So how can we attempt to prevent any further epistemic violence against the histories of black British women? Otele notes the importance of supporting the organisations preserving archives related to our histories, such as the Stephen Lawrence Research Centre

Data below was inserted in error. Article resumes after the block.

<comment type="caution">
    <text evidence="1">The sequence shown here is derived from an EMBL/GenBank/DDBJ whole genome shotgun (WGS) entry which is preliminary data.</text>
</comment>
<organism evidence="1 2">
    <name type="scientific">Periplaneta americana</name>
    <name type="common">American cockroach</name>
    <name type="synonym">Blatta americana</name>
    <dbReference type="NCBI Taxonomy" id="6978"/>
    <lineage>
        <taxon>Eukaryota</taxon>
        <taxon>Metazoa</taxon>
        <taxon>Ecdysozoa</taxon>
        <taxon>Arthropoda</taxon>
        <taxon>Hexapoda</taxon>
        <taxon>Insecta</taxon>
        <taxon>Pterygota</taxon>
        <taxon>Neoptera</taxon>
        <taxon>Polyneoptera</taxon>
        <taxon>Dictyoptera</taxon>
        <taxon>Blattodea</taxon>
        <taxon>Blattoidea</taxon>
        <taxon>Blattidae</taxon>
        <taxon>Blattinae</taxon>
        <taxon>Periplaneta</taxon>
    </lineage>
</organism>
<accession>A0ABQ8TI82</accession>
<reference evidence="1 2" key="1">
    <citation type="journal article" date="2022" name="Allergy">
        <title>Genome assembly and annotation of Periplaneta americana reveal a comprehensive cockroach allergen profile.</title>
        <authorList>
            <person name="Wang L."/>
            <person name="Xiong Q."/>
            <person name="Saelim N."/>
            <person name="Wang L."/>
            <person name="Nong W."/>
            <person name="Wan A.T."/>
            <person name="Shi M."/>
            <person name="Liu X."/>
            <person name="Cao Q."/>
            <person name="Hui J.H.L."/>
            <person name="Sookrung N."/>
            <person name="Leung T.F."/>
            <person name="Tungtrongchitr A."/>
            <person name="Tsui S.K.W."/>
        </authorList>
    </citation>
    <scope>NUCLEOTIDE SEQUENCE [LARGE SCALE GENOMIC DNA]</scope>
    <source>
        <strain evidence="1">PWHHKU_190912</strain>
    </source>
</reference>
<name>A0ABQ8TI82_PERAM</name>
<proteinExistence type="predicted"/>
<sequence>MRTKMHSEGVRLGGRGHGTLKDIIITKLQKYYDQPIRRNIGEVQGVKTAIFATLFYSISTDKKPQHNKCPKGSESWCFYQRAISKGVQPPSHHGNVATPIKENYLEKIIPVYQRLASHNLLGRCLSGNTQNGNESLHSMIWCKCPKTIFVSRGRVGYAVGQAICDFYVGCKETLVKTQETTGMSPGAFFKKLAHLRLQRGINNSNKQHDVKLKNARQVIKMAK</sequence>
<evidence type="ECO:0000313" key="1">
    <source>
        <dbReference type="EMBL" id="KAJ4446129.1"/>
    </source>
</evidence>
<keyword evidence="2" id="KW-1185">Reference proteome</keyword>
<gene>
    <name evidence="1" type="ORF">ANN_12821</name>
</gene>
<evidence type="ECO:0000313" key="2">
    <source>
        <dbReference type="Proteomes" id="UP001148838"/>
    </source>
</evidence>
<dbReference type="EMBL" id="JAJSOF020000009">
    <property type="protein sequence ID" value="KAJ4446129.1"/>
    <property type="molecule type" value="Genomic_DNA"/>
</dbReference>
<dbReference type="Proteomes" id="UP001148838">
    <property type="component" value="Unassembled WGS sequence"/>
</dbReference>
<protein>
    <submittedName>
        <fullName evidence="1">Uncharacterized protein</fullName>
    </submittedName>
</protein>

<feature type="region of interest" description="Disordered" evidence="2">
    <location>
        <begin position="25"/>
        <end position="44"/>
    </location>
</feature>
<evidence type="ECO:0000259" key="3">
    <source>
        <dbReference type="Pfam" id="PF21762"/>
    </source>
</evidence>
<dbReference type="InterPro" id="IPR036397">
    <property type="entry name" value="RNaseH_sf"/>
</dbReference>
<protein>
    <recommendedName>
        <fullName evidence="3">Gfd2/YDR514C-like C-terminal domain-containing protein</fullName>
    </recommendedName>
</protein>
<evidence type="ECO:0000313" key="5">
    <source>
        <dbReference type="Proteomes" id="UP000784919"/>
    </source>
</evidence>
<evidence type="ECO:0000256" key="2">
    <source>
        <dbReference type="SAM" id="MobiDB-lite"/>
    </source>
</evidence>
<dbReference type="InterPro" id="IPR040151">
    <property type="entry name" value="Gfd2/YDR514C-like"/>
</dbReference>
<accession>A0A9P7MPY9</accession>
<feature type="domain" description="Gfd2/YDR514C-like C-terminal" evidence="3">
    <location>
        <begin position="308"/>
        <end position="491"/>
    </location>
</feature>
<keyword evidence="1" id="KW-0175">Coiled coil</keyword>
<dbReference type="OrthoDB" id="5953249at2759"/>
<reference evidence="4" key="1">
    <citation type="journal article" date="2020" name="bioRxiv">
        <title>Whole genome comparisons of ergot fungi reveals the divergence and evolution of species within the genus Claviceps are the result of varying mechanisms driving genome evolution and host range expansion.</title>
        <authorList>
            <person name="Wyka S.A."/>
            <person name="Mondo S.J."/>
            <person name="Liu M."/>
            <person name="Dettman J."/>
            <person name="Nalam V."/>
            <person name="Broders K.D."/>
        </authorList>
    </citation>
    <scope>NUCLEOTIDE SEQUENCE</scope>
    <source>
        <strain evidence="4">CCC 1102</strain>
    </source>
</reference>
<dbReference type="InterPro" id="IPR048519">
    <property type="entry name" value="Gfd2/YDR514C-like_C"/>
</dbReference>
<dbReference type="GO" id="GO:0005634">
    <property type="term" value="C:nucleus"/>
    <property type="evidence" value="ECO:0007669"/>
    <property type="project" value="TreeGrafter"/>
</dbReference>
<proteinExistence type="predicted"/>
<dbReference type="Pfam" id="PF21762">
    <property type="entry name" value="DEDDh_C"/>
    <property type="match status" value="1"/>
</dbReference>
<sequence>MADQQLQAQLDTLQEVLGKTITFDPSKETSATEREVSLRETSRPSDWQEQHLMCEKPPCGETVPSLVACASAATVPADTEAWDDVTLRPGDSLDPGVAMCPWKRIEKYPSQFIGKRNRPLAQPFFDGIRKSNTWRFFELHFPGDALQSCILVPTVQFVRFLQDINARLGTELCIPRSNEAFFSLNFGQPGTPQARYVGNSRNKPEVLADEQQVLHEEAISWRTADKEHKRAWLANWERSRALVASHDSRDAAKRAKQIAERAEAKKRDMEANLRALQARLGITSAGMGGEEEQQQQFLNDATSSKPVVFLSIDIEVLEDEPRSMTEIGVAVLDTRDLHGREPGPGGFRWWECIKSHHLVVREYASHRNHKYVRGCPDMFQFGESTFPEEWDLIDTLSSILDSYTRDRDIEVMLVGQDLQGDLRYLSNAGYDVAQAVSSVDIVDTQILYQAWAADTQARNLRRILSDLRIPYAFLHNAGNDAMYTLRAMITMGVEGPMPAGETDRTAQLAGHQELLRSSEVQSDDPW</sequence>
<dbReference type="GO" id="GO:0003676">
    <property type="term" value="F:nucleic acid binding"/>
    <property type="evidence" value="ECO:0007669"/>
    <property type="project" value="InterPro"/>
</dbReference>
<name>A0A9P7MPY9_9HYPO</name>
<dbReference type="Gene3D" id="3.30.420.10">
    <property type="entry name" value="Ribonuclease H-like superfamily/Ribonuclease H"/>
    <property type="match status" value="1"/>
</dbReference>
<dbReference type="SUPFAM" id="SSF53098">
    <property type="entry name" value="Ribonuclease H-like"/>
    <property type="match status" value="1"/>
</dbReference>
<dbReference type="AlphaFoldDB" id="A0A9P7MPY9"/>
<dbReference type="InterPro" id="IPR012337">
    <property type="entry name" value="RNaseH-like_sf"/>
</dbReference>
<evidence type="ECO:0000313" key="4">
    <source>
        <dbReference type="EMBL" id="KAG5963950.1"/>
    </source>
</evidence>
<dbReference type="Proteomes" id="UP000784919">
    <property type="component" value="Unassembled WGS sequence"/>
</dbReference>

at De Montfort University in Leicester. For Busby and Bryan, it’s important to focus on the fact that this is a community endeavour from which we may not individually benefit within our lifetimes. Bryan implores black women to "[be] aware of yourself and conscious that it’s not just for you and your career perhaps," while Busby adds that "it’s amazing what you can accomplish when you don’t care who takes credit because you’re doing something because it needs to be done, not necessarily for you." Meanwhile, Dadzie reminds us that it’s important to remember that we haven’t always relied on the written word as a primary form of archiving. "Our histories can be found in our dress, hairstyles, songs and dances," she asserts. "We should celebrate that with equal enthusiasm or commitment, just as we celebrate our ability to have a voice through books and written histories."